We expect AI to make our lives better and safer. But what happens if harm is caused? Will the rules we have in place protect the victim? Do we even know how liability will work?
Before one can confidently answer these questions, we need to understand how civil liability rules work in each EU Member State and if they could work for AI as well.
The recent comparative law study on civil liability for AI tries to shed light on how existing tort laws within the EU would apply civil liability to AI. It also offers some insights into key aspects of liability in the US.
The authors conclude that existing national laws on civil liability might make it very hard for victims of AI systems to obtain compensation. In many cases, for the victim to make a successful fault-based claim, they are required to identify a human misconduct and convince the court that is was to blame for causing the damage. However, due to the nature of AI systems, connecting a human misconduct to a damage is more challenging than in traditional civil liability cases. In addition, the outcome of such cases in the Member States will often not be the same. As we well know, uncertainty and fragmentation make it more difficult for businesses to benefit from the single market.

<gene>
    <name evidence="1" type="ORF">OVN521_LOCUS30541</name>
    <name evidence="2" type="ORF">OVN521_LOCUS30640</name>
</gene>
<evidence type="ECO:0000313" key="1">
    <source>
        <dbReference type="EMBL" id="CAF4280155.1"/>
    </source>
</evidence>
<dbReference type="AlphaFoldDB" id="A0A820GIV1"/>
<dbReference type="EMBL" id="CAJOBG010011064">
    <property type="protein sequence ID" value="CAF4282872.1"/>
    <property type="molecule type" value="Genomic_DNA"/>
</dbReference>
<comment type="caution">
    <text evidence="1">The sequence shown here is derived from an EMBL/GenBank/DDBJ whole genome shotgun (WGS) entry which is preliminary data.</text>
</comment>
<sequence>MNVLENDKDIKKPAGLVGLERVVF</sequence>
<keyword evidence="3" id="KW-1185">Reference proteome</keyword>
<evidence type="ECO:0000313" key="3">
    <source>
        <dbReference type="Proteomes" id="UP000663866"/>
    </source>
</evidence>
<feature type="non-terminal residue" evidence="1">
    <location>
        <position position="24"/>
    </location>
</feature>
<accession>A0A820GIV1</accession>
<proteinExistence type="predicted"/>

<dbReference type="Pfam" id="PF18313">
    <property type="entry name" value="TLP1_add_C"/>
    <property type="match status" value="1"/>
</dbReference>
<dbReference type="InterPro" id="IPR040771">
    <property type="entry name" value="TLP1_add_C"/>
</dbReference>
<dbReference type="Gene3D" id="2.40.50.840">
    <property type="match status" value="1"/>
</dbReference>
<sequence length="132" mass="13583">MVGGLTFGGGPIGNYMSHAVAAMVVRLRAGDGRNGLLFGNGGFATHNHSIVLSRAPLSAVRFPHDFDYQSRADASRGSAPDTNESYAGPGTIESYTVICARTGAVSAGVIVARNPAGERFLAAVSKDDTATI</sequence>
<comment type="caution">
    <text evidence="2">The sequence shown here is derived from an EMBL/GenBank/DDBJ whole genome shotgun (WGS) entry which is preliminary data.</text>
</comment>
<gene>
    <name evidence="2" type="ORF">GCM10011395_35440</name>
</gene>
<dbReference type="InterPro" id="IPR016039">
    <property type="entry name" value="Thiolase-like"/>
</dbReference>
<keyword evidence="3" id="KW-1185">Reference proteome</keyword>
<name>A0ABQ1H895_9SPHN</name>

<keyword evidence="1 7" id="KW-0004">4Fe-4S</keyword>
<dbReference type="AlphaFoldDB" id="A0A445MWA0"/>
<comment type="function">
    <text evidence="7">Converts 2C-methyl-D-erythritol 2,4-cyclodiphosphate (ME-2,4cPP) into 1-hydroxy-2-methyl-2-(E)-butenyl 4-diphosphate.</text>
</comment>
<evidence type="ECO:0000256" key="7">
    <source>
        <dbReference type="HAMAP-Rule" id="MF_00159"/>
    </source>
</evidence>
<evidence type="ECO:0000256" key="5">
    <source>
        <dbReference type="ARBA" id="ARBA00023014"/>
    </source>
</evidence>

So how can we best address this issue? In the coming months, the European Commission will launch an open public consultation asking for feedback related to the challenges that AI brings to Product Liability Directive and national civil liability rules as well as to possible solutions.
In the meantime, at the High-Level Conference on AI, we had a detailed discussion in the break-out session focusing on this topic. In case you did not follow the event live, here you can find the recordings of the session: